plate 1

illustration 62

To the left is another Namazga II pottery vessel with a simply drawn three-tiered plant form like those described earlier on the elem of many chuval. The elem plant we pictured previously is the typical type and the one on the ceramic is not very similar. Illustration 63 is the far rarer and less seldom seen version.

illustration 63

This elem’s plant is a highly unusual and archaic version and perhaps this is the most likely reason why it, and not the more typical and later type, shows such a strong relationship to the Namazga II ceramic. The S group weaving it comes is extremely rare and in this author’s opinion one of the earliest S group weavings known.

It is interesting to imagine the diamond plate triangles between each of the three plants in the ceramic are the precursor of the four color-juxtaposed diamonds on either side of the plant in the elem. While this might be somewhat speculative the relationship these plants share in style and format isn’t.

illustration 64

The horizontal chevron band on another Namazga II ceramic pot, shown to the left, includes some chevron stripes with rarely seen stepped terrace outlining. Below is a detail of a seldom encountered Tekke main carpet border panel showing similar chevron with the same stepped-terrace outlines.

illustration 65

This unmistakable feature mimics slit-tapestry weaving and its representation on the pot and the Tekke border detail is quite significant. Slit-tapestry is the technical name for kelim, a weaving technique that appears to be the first method used to create a patterned textile where the pattern was woven into and not put on a weaving, i.e. by painting or other some other external means.

The reality slit-tapestry weaving existed 6,000 years ago during Namazga II, or even earlier, is controversial but supported and documented by the discovery of this and other ancient pre-historic decorated ceramics with similar stepped-terracing. The physical recovery of numerous spindle whorls, used to spin fiber, and the finding of peg holes in pre-hsitoric walls, presumably placed there to hang slit-tapestries, lends further evidence.

The decorated ceramics of the Namazga horizon also provide some clear-cut parallel to Turkmen weavings made in the same general area thousands of year later. Below is a painted ceramic, this one from Namazga IV circa 3,000-2,500BC, where two sets of concentric zig-zag lines form gol-like enclosures that are quite similar to the Chodor ertman chuval discussed earlier.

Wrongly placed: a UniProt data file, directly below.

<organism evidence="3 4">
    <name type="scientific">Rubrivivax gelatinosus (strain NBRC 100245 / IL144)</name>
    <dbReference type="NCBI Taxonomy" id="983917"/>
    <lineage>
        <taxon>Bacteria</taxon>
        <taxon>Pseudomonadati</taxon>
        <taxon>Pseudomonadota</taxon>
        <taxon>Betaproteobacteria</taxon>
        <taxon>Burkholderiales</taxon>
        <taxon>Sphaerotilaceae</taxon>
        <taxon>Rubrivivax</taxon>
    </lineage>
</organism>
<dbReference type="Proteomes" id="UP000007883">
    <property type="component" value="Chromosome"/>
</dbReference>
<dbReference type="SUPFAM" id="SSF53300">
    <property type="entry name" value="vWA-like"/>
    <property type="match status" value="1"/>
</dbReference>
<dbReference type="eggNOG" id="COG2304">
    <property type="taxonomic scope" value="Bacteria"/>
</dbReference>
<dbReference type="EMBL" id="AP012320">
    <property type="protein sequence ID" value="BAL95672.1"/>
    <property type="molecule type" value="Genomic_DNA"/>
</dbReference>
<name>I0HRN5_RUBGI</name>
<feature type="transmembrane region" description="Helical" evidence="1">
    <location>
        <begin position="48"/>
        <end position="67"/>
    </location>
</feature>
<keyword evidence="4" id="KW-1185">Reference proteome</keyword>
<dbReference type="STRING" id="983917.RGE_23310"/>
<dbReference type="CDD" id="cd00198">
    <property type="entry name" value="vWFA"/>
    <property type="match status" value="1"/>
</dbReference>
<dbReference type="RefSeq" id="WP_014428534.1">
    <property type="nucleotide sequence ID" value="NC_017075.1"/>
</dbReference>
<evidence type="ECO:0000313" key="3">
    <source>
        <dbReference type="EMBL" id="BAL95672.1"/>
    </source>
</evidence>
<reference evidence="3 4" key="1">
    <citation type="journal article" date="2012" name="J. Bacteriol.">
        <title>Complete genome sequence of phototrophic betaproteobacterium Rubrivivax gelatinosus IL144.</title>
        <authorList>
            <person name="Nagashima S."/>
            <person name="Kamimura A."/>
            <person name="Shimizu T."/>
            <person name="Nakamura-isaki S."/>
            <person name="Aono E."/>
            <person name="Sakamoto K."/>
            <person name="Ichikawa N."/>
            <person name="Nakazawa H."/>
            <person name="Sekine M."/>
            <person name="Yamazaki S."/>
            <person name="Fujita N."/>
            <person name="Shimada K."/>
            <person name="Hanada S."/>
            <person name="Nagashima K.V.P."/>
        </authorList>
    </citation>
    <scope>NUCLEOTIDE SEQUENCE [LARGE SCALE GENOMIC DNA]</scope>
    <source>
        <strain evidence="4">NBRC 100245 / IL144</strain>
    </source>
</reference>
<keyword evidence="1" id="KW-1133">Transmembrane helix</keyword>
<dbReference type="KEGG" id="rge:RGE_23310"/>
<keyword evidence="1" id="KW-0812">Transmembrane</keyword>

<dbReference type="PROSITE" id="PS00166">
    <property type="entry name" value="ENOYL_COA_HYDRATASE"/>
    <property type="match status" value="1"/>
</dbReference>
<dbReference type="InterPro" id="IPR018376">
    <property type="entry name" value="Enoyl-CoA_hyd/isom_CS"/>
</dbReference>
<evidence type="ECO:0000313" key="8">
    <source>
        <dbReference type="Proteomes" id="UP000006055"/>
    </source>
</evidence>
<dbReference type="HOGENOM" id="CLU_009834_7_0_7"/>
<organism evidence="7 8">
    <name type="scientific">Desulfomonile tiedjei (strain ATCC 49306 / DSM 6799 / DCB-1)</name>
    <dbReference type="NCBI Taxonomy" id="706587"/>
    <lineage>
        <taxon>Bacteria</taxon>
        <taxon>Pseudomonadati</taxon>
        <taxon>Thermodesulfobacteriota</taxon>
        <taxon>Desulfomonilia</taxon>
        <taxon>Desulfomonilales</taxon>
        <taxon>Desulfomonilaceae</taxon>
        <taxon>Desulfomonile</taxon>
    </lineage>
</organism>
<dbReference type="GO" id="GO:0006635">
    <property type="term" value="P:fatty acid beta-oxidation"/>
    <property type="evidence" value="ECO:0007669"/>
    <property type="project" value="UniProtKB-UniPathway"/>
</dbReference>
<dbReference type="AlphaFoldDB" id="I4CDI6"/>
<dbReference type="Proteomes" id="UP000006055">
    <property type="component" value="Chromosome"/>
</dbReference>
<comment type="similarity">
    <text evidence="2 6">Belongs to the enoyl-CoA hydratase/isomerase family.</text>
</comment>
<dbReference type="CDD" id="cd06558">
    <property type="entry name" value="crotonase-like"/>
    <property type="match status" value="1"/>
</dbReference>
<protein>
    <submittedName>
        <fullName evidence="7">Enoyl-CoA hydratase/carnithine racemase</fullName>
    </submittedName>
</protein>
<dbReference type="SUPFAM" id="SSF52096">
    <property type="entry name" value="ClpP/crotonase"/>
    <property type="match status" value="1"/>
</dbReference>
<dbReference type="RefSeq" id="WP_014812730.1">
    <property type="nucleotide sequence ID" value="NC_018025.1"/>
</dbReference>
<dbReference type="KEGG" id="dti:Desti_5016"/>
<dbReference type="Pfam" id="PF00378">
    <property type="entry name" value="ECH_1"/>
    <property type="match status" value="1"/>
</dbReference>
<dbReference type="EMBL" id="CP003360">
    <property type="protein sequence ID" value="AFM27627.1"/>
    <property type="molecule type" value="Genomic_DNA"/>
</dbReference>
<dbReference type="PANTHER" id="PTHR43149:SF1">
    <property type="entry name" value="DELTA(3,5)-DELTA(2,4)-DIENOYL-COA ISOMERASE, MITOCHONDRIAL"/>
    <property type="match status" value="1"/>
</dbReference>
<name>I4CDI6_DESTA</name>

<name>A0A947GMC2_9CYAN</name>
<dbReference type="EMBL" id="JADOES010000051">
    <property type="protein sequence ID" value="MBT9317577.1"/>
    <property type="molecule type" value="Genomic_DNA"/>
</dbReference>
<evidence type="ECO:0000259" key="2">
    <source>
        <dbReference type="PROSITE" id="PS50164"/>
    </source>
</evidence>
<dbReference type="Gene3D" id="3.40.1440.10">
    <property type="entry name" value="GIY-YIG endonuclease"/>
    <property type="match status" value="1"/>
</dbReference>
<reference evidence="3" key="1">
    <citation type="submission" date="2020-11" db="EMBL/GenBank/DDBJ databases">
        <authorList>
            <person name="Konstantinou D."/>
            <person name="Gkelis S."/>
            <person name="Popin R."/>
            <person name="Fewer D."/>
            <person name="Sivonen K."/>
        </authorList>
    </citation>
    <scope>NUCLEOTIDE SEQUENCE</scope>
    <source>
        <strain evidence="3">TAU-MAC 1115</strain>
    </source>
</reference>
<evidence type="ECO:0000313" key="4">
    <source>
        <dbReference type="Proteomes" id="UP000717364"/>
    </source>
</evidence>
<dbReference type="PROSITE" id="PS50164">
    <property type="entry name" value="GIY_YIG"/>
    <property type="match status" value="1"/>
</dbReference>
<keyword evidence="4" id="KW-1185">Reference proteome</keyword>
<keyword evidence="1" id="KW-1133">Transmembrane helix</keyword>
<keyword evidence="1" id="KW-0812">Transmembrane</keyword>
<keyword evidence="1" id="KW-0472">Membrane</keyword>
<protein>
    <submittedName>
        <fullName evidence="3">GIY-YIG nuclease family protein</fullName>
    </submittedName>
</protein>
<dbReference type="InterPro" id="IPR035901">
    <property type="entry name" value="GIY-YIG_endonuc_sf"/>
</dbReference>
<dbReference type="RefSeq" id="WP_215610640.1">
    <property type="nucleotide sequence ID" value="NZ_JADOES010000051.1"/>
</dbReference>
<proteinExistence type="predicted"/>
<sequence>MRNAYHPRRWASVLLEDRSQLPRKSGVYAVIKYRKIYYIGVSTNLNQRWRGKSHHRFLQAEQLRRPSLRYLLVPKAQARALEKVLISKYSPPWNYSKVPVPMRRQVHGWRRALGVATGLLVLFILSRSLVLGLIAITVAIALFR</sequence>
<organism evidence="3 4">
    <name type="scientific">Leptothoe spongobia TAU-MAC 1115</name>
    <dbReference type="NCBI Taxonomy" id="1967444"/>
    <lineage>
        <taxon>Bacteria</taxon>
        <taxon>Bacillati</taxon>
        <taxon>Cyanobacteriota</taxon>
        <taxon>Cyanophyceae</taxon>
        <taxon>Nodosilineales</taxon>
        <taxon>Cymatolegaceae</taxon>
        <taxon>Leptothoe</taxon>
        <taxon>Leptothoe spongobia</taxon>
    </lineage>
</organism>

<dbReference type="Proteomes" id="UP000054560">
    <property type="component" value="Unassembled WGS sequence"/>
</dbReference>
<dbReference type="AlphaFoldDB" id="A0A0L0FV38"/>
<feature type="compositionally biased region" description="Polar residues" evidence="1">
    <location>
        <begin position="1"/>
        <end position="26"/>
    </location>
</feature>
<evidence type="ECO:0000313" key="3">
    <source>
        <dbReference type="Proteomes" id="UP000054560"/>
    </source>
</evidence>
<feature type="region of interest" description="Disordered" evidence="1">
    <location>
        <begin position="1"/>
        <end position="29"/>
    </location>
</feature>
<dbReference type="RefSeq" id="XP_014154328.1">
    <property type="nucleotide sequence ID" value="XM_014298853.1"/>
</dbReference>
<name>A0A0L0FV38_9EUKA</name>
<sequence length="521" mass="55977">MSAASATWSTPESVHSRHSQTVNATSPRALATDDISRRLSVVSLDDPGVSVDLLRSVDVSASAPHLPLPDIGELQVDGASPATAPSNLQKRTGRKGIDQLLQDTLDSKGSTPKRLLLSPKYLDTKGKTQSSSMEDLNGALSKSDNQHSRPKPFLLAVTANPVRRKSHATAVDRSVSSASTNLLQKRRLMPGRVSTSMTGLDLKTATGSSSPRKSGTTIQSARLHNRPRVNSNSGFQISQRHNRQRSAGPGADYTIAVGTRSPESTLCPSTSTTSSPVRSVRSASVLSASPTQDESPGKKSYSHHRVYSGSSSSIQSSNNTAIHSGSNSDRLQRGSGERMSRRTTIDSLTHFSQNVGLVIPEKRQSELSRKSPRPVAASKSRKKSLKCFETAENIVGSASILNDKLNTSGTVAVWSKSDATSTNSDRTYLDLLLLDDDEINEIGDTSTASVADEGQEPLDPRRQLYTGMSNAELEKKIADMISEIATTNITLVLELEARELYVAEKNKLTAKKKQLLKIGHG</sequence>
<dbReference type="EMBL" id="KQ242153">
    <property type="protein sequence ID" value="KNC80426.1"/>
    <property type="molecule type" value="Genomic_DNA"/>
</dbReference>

illustration 66

Again terraced outlines are present on the four cross-like emblems in each of those gol-like areas, which are somewhat similar to the minor gol made up of four boxes discussed in Plate Six.

Another pattern encountered on early archaeological ceramics from Turkmenistan is the running dog shown below on the horizontal band decorating a wide mouth large vessel from Andronovo culture, circa 1,500 BC.

illustration 67

Before and during the Bronze Age the movements of various indigenous and foreign groups into the Kopet Dagh, Gorgan Plain and other areas north and east can be traced through differences in the archaeological remains recovered at the many sites that dot these areas. And even though there are still many undiscovered sites and objects, the proof certain icons, amulets, and emblems found on Turkmen pile weavings have pre-historic roots should be quite obvious from the few examples presented in this conclusion.

The how and why of the mechanics that facilitated the transmission of these patterns of significance over thousands of years are not nearly as easily or as well yet documented but the prehistoric trade routes which proceeded the silk road are likely to have been involved. Perhaps someday when far more archaeological excavation and investigation has been accomplished the resulting data will give a far better picture than the one available today.

As we wrote in the beginning, this presentation should be seen as a work in progress, not as a final statement. It should be clear the iconography on Turkmen weaving maintains prehistoric and early post-historic roots. It might seem strange but in many ways the historic ones have been as difficult to identify and investigate as the prehistoric.

illustration 68

For example when we were researching the text published in the Tent Band Tent Bag book the only relevant historic textile we could locate to compare to a Turkmen weaving we owned was this one.

illustration 69

Since then, and thanks to the subsequent publication of the Stein textiles by the British and the Victoria and Albert Museums, as well as collections in other museum’s like the Abbegg Stiftung, the pool of source materials has been greatly enlarged. This has facilitated collecting most of the examples in our target group of textiles. Also the discovery of obscure publications that were unknown to us back in the early 1980’s has contributed to this presentation.


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